Thinking McDonald's Hokkaido Salmon Burger tastes like fishballs, YouTuber makes a better one from scratch

PHOTO: McDonald's Singapore, Screengrab / YouTube / Just A Fat Boi

“Not a terrible burger, but definitely not worth 11 bucks,” noted the home cook behind YouTube channel Just a Fat Boi on the new Hokkaido Salmon Burger sold at McDonald’s. 

While overshadowed by the great Chicken McCrispy experiment, the fast-food chain’s primary speciality of late has been their Hokkaido Salmon Burger, an ode to the Japanese island by way of panko-coated salmon patties, roasted sesame mayonnaise, sliced onion, shredded cabbage and sesame seed buns. 

According to the YouTuber, however, it tastes nothing like salmon and more like fishballs. 

“Nothing wrong with fishballs, but why buy a fishball burger for $11 when you can buy fishball noodles for $3?” he noted in a video uploaded on Friday (Nov 6).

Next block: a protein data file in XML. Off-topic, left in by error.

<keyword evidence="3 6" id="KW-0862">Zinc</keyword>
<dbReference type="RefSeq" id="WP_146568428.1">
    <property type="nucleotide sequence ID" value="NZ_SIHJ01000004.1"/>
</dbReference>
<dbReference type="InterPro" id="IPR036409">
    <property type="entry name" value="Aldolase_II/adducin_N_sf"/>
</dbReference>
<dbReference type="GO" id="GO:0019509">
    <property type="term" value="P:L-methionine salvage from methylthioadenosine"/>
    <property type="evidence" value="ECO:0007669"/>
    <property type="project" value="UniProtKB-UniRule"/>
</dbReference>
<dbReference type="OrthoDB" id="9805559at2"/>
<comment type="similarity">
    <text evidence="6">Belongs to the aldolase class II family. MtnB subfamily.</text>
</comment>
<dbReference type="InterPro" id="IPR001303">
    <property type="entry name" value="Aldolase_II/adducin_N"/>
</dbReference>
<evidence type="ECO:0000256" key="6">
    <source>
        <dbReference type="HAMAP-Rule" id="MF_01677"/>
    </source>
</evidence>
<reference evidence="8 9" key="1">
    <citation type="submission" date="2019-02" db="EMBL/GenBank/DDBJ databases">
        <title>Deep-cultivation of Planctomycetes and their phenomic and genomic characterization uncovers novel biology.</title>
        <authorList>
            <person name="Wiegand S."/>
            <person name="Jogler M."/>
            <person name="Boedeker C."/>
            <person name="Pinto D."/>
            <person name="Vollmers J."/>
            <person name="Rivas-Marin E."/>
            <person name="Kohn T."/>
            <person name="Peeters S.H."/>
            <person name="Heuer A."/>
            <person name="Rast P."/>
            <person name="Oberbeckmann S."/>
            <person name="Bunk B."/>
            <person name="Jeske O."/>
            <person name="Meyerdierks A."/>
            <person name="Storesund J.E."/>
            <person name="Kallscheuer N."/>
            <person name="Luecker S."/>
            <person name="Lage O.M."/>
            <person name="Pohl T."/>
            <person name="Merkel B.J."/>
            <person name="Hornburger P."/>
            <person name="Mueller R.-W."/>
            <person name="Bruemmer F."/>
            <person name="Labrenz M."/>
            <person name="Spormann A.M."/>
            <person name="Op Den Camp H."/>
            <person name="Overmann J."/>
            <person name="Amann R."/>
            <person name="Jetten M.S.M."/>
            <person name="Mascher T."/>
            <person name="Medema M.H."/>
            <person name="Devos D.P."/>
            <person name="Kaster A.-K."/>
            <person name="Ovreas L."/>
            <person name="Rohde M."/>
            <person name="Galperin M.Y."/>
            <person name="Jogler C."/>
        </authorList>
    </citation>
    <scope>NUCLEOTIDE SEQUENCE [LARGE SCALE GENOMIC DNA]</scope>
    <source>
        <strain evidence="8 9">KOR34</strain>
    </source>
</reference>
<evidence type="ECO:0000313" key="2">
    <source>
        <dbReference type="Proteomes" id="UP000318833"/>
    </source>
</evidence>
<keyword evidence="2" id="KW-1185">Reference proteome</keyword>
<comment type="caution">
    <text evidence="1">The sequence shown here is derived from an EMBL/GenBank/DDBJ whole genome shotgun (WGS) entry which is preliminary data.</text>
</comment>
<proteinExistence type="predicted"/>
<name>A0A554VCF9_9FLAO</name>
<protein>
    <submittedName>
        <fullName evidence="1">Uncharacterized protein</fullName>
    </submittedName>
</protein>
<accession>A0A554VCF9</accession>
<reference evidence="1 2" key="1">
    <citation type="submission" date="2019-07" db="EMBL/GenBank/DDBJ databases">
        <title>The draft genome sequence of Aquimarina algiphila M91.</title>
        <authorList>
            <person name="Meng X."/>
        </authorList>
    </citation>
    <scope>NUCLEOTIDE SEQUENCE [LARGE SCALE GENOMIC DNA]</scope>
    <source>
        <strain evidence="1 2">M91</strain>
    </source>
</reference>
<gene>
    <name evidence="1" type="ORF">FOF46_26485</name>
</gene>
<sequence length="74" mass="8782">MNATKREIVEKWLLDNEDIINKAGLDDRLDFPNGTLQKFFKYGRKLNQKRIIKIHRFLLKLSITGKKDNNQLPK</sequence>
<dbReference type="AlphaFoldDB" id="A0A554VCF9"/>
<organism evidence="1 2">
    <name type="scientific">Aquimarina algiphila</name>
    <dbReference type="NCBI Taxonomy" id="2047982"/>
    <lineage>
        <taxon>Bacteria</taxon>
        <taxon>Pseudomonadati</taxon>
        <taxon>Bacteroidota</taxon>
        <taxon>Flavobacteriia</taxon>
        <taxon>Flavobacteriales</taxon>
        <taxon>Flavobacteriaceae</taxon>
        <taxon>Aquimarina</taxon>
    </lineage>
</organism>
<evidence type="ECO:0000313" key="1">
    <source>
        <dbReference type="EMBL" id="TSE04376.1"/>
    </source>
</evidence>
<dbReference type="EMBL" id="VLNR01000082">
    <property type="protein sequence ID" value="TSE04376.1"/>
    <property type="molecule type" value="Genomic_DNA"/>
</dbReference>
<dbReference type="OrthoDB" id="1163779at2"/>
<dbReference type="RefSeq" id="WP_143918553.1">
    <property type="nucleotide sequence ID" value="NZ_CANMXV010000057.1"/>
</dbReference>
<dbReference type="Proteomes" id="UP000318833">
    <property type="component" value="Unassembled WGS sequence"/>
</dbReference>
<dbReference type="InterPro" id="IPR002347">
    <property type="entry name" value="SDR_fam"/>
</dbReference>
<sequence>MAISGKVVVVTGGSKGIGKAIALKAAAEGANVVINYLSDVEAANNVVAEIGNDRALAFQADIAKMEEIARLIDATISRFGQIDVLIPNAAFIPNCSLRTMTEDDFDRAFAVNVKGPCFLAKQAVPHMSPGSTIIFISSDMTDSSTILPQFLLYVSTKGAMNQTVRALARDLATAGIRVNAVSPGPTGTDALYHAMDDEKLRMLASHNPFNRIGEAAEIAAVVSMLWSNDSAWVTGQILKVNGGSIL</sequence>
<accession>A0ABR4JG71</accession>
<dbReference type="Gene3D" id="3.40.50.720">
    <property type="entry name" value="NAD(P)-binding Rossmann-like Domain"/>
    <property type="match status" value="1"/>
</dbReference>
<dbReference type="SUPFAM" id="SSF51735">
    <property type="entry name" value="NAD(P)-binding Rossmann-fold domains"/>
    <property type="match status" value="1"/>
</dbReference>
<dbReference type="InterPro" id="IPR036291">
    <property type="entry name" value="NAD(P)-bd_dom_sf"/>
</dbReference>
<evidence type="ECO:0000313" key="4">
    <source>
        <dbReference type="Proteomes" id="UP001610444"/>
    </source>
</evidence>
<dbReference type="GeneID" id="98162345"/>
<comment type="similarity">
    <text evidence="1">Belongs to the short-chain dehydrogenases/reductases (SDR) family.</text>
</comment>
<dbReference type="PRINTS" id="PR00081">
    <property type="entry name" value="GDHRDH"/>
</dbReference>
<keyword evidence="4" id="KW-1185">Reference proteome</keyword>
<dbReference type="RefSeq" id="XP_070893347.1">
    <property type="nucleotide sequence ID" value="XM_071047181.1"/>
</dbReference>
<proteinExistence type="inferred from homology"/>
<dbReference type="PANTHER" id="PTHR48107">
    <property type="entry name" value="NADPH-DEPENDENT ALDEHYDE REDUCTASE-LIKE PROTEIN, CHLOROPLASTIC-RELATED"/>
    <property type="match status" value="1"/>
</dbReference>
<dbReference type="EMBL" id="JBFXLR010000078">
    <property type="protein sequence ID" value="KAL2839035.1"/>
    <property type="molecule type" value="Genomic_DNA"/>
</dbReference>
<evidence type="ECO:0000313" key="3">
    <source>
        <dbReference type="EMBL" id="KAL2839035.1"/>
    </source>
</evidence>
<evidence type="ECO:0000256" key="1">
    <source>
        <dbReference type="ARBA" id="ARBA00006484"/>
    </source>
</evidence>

As such, the man decided to take things into his own hands with a proper salmon burger that actually pays tribute to Hokkaido cuisine. 

The painstaking process of making everything from scratch — even the bread buns — certainly might not be for everyone, but the YouTuber showcases how one would go about delivering a genuinely Hokkaido-inspired burger. 

The final product consists of fluffy Hokkaido milk bread rolls, a vegetable topping inspired by chan chan yaki (a popular stir-fried dish among Hokkaido fishermen), and a baked breadcrumbed patty made of 100 per cent salmon. 

The experiment wasn’t perfect, he admitted — the patty turned out a bit too dry for his taste — but it wasn’t too bad, considering that it was his first attempt at it. Nonetheless, it certainly has a leg up in terms of appetising looks when compared to the original fast-food version.

The entire process and further details on the recipe are available on his blog if you too want to make a burger that's worth the money. Hopefully, he'll unlock the secret behind making Chicken McCrispy taste like how it was back in the '90s because the rehashed version just doesn't quite measure up